What Makes Food Different from Sexual Immorality? (1 Cor. 6:13)

What we eat is inconsequential, but that sexual immorality carries with it the most serious consequences possible.

Among the Seven Deadly Sins as formulated by medieval Christians, the deadly sin of Gluttony was always linked closely with the deadly sin of Lust and sexual immorality (Willimon, Sinning Like a Christian, 133). The fourth-century desert monk Evagrius of Pontus famously called gluttony the “mother of lust.” Even after the Reformation, the Westminster Larger Catechism includes gluttony as one of the sins forbidden by the seventh commandment against adultery (WLC #139).

 

In 1 Corinthians 6:13, the Apostle Paul draws a contrast between food and sexual immorality:

“Food is meant for the stomach and the stomach for food”—and God will destroy both one and the other. The body is not meant for sexual immorality, but for the Lord, and the Lord for the body. (1 Cor. 6:13)

Paul’s point is simple: God created food to be digested by our stomachs, and he fitted our stomachs to glean necessary nutrition from food. God did not, however, fit out bodies for sexual immorality in the same way.

Why, though, does Paul contrast food with sex? What is the link between the two?

Among the Seven Deadly Sins as formulated by medieval Christians, the deadly sin of Gluttony was always linked closely with the deadly sin of Lust and sexual immorality (Willimon, Sinning Like a Christian, 133). The fourth-century desert monk Evagrius of Pontus famously called gluttony the “mother of lust.” Even after the Reformation, the Westminster Larger Catechism includes gluttony as one of the sins forbidden by the seventh commandment against adultery (WLC #139).

But again, why should we consider the issues of food and sex together? The simple explanation is that the two issues are linked through the body. Our bodies uniquely interact with food and sex in a way that is different from other activities.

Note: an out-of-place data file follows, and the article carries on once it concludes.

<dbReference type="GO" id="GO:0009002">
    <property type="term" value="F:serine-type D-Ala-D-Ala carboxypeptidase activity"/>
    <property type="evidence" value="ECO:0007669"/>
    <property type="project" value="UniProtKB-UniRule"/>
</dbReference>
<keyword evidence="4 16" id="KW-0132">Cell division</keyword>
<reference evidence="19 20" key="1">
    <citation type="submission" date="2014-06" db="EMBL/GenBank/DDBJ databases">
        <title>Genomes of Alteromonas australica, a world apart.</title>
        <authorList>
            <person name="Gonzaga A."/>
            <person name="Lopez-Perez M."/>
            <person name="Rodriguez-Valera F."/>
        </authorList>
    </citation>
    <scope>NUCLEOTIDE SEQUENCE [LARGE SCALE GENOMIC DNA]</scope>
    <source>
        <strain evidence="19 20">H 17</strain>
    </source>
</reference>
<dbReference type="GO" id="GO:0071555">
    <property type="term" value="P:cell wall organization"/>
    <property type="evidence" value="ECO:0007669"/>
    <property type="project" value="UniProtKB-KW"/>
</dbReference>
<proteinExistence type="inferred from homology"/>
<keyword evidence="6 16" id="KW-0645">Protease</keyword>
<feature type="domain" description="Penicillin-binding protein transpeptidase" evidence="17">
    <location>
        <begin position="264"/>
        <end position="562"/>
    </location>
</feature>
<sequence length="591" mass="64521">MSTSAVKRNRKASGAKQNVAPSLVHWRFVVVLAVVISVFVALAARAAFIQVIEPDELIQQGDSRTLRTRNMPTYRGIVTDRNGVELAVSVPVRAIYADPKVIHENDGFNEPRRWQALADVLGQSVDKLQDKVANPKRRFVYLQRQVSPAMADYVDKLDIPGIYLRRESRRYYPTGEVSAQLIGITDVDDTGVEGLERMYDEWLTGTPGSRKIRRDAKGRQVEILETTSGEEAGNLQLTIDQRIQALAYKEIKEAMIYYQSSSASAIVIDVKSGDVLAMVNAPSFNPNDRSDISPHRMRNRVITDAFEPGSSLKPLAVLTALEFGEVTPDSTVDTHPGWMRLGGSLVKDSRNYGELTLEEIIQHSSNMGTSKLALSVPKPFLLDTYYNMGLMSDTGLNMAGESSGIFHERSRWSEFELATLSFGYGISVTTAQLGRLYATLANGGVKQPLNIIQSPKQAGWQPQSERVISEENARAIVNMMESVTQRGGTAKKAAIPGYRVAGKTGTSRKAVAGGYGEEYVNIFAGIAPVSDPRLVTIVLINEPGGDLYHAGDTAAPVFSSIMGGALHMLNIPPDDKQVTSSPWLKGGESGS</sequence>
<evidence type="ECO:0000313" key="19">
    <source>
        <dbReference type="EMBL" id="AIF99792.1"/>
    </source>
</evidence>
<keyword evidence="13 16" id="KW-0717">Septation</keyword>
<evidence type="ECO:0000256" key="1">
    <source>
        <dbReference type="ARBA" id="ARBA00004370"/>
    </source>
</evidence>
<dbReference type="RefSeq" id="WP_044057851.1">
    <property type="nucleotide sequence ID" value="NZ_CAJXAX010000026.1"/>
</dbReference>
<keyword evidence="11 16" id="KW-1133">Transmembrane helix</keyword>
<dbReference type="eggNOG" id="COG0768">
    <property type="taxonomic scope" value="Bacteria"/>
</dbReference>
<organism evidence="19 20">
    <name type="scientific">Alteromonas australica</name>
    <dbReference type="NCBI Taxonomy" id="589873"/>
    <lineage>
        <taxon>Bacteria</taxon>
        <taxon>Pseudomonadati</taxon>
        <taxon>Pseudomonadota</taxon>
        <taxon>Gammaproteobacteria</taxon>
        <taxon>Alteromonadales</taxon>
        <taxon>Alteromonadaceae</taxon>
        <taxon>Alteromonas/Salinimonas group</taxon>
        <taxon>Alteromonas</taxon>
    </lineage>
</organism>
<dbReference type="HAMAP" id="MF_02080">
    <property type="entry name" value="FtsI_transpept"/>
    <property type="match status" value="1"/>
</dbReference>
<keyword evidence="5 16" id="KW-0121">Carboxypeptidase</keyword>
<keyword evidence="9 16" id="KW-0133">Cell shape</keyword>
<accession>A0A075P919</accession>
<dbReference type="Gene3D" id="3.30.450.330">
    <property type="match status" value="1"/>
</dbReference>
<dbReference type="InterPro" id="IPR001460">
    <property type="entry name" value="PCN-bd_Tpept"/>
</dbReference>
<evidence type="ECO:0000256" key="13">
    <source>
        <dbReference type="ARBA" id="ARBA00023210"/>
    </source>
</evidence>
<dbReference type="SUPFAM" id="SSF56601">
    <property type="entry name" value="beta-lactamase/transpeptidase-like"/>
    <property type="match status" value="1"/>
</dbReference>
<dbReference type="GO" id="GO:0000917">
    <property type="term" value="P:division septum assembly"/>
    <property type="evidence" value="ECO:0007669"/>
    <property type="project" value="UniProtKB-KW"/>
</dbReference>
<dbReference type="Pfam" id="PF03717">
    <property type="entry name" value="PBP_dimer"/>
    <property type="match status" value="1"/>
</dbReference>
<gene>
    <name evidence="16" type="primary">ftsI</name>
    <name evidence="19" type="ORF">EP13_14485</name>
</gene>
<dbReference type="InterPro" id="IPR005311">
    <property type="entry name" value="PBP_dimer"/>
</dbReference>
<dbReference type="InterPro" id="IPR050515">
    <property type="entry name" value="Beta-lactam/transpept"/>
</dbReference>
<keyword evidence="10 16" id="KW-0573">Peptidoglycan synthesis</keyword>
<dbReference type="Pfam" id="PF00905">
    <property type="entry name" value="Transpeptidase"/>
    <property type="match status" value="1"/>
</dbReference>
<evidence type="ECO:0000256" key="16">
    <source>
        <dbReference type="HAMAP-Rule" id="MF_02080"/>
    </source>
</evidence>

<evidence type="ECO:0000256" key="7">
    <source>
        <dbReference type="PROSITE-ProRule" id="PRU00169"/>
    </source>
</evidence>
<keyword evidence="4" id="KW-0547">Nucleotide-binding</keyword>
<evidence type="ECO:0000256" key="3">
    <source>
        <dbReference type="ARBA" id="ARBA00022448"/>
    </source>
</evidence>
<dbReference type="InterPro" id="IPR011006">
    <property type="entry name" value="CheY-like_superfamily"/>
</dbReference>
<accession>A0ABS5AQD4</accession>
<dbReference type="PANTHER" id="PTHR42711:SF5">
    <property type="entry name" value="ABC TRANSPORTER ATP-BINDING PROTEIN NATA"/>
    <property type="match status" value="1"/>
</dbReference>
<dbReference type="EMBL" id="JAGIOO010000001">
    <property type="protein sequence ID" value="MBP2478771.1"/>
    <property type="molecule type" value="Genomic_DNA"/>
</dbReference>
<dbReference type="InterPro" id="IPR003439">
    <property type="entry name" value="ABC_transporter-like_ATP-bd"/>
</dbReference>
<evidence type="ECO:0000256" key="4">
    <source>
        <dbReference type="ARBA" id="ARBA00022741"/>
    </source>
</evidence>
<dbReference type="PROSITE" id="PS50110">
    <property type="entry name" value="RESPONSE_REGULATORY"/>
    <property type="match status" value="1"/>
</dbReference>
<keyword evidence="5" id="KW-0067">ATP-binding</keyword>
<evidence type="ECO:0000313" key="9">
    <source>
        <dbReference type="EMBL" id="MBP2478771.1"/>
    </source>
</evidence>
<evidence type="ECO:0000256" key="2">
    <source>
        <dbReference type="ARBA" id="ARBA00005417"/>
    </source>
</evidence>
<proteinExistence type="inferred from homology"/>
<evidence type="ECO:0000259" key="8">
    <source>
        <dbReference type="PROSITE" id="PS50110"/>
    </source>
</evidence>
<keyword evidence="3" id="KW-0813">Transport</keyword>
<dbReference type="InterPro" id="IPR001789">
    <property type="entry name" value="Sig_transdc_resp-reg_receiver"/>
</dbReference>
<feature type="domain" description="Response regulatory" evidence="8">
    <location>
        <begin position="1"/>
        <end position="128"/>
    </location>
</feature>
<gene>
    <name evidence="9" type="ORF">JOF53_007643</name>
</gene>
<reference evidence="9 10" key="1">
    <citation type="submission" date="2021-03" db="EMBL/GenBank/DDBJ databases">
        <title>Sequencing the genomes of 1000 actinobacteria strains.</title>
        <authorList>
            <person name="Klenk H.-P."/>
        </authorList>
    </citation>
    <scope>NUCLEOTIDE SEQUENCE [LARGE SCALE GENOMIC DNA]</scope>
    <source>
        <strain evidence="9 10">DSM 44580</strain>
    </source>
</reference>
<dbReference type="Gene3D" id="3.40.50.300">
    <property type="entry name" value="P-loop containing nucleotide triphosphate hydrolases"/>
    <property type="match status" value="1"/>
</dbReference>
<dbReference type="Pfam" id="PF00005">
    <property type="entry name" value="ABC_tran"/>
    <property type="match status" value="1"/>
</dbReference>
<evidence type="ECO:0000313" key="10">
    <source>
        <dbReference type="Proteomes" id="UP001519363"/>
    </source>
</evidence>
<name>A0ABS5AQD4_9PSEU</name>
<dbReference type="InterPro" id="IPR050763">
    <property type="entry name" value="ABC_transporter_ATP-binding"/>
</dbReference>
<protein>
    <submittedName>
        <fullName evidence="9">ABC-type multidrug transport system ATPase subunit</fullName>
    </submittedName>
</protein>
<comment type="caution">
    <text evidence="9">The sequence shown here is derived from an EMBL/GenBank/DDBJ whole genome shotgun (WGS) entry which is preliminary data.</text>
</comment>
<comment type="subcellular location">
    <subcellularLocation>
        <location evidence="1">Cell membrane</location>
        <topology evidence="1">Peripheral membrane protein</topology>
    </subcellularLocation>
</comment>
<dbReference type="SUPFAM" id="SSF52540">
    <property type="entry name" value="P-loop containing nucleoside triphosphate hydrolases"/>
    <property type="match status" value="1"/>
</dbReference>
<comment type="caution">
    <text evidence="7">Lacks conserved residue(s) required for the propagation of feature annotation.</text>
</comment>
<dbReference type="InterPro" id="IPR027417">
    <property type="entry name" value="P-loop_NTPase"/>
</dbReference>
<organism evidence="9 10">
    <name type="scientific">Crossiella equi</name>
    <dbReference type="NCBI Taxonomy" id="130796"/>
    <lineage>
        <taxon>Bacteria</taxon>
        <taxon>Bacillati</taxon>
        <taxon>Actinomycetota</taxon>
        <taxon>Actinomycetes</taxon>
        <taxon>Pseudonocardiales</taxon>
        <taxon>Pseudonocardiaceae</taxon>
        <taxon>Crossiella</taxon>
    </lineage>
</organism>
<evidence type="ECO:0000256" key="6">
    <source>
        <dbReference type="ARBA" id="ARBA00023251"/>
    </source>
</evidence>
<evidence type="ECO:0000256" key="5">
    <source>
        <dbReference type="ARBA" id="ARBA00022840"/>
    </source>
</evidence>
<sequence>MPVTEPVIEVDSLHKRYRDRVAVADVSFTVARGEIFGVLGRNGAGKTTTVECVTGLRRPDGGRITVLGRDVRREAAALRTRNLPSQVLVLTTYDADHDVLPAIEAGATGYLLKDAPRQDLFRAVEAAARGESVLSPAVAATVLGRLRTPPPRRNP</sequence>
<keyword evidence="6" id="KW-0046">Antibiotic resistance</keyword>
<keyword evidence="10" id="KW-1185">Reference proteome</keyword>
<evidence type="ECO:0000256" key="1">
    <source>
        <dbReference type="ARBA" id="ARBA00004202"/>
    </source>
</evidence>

In this case, however, a simple explanation is not quite sufficient. Paul argues in 1 Corinthians 6:13 that what we eat is inconsequential, but that sexual immorality carries with it the most serious consequences possible.  It is critical that we understand the difference.

The False Religion of Food

Let’s start by considering the significance of food. In regard to food, there are two important contexts to consider: (1) the old covenant ceremonial laws that separated clean foods from unclean foods, and (2) the modern obsession with “clean eating.”

Old Covenant Ceremonial Food Laws

In the Mosaic covenant, God insisted that his people distinguish between clean and unclean foods. Importantly, though, God does not initially limit humankind to eating only clean foods.

We first see God’s distinctions between clean and unclean animals in Genesis 7. There, the Lord commands Noah to take seven pairs of all clean animals, but  “two and two, male and female” of whatever is unclean (Gen. 7:2–3, 8–9; cf. Gen. 8:20). After the flood, though, God gives explicitly every animal to humankind for food—clean and unclean alike (Gen. 9:3).

It is only much later that the Lord gives Israel a much stricter set of food regulations under the Mosaic covenant. The old covenant Israelites were not to eat all foods, but only the foods that God designated as clean (Lev. 11Deut. 14:1–21).

Then, in the New Testament, Jesus declared all foods to be clean (Mark 7:19). Then, Apostle Peter saw a vision three times that confirmed the cleanness of all foods (Acts 10:9–16). Thus, the Bible makes clear that the old covenant food laws were not part of God’s timeless, moral law. Rather, human beings ate all foods before and after God established his old covenant through Moses.

Permissible, forbidden, and then permissible again. Why establish these ceremonial food laws at all?

The Purpose of the Old Covenant Ceremonial Food Laws

The purpose of the external, physical ceremonial laws was to give us a picture of the internal, spiritual holiness that God seeks from his people.

The food laws, however, could only portray a picture of that holiness. Keeping the food laws could not bring about the reality of holiness in our lives. That is, the food laws pointed us in the right direction, but food could never bring us to our intended destination.

Read More